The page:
Lines also continue to invest in refurbishing kids’ clubs. Princess Cruises just revitalized and updated its youth and teen centers on Grand Princess. This month, those will also debut on Caribbean Princess and Majestic Princess. Others to be completed this year are Regal Princess, Sea Princess, Island Princess and Star Princess. In 2018, Crown Princess, Golden Princess, Sapphire Princess, Sun Princess, Royal Princess and Ruby Princess will get the updates, followed by Coral Princess and Emerald Princess in 2019.
Kid-friendly activities on AmaWaterways/Adventures by Disney’s Danube cruise include a strudel-making demonstration at Schönbrunn Palace in Austria.
Earlier this year, Carnival Cruise Line’s Carnival Sensation emerged from a multi-million-dollar renovation that included the new Camp Ocean. Designed for kids 2 to 11, this colorful, nautical-themed play area features more than 200 ocean-themed activities, including arts and crafts and science-oriented programming.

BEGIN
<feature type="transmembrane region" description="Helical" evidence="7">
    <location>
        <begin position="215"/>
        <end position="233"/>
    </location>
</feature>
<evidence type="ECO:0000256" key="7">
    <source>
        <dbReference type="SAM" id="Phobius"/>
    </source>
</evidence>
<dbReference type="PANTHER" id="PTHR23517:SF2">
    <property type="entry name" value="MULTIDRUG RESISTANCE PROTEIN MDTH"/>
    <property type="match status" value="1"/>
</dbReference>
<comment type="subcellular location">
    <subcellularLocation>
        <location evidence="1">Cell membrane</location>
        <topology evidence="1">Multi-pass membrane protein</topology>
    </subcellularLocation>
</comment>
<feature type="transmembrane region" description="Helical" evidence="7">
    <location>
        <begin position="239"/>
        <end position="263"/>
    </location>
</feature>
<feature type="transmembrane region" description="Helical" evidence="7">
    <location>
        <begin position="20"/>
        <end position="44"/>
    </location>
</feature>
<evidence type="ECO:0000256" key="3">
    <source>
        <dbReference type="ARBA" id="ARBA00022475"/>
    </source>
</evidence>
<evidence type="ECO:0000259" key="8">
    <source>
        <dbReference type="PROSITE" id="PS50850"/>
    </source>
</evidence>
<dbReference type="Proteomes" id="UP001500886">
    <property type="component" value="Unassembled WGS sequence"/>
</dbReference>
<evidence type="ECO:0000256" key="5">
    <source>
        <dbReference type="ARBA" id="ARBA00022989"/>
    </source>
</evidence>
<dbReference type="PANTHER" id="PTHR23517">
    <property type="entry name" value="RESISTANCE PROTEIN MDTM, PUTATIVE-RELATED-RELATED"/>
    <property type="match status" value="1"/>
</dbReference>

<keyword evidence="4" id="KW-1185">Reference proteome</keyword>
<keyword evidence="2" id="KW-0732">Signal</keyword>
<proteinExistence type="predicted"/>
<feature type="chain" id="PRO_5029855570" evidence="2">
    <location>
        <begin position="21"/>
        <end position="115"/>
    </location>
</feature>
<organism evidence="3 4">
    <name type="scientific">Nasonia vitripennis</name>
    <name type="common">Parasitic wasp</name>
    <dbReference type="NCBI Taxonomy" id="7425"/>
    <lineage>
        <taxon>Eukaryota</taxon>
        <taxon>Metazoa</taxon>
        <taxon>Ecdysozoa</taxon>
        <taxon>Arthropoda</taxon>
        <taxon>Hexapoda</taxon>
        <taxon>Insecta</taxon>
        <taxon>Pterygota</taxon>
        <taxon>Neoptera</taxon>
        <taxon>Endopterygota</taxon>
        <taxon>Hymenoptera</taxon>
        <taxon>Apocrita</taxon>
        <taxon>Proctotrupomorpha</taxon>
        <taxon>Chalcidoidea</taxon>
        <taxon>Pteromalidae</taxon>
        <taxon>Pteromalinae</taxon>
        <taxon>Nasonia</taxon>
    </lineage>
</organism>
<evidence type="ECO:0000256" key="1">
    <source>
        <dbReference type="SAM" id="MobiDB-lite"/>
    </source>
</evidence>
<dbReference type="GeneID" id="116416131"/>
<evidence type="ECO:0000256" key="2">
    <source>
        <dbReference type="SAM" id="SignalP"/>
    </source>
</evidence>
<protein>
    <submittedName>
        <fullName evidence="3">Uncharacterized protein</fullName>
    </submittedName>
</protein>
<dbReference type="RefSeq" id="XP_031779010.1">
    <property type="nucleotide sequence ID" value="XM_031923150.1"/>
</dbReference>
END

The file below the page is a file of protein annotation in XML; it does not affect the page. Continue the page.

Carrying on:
Burgeoning Multigenerational Travel: It’s not just mom and dad and the kids anymore. A successful family cruise could involve a combination of grandparents and grandkids; adult siblings seeking a getaway; family reunions designed to meet-and-greet distant relatives; or perhaps a getaway for three sister-in-laws.
Holland America Line recently partnered with O, The Oprah Magazine, for four upcoming cruises. Cruises are themed and designed to empower women, so moms, sisters, female cousins, grandmas and other family members can sail to Alaska with Oprah Winfrey and Gayle King, the magazine’s editor-at-large, on Eurodam’s July 15 roundtrip sailing from Seattle. It’s all part of a new partnership and O-Magazine-inspired activities will be scheduled on four other voyages in late 2017 and 2018.
Navigating to Smaller Ships: Family cruising has navigated in a big way to global rivers, as mom and dad like the more intimate nature of the experience with a lack of crowds and lines. AmaWaterways, Tauck and Uniworld Boutique River Cruise Collection are among those with family-themed departures and programming. Most river lines, including Avalon Waterways, Scenic and others, also have active shore trips or bicycle and hiking options appealing to families with teens.
Expansion of the Family Travel Window: While summer remains prime family travel season, the world has changed with home schooling of children and parents who telecommute or operate their own business. Life is more flexible for many families. Look beyond summer to holidays, spring break, and increasingly, other times of the year for family travel opportunities.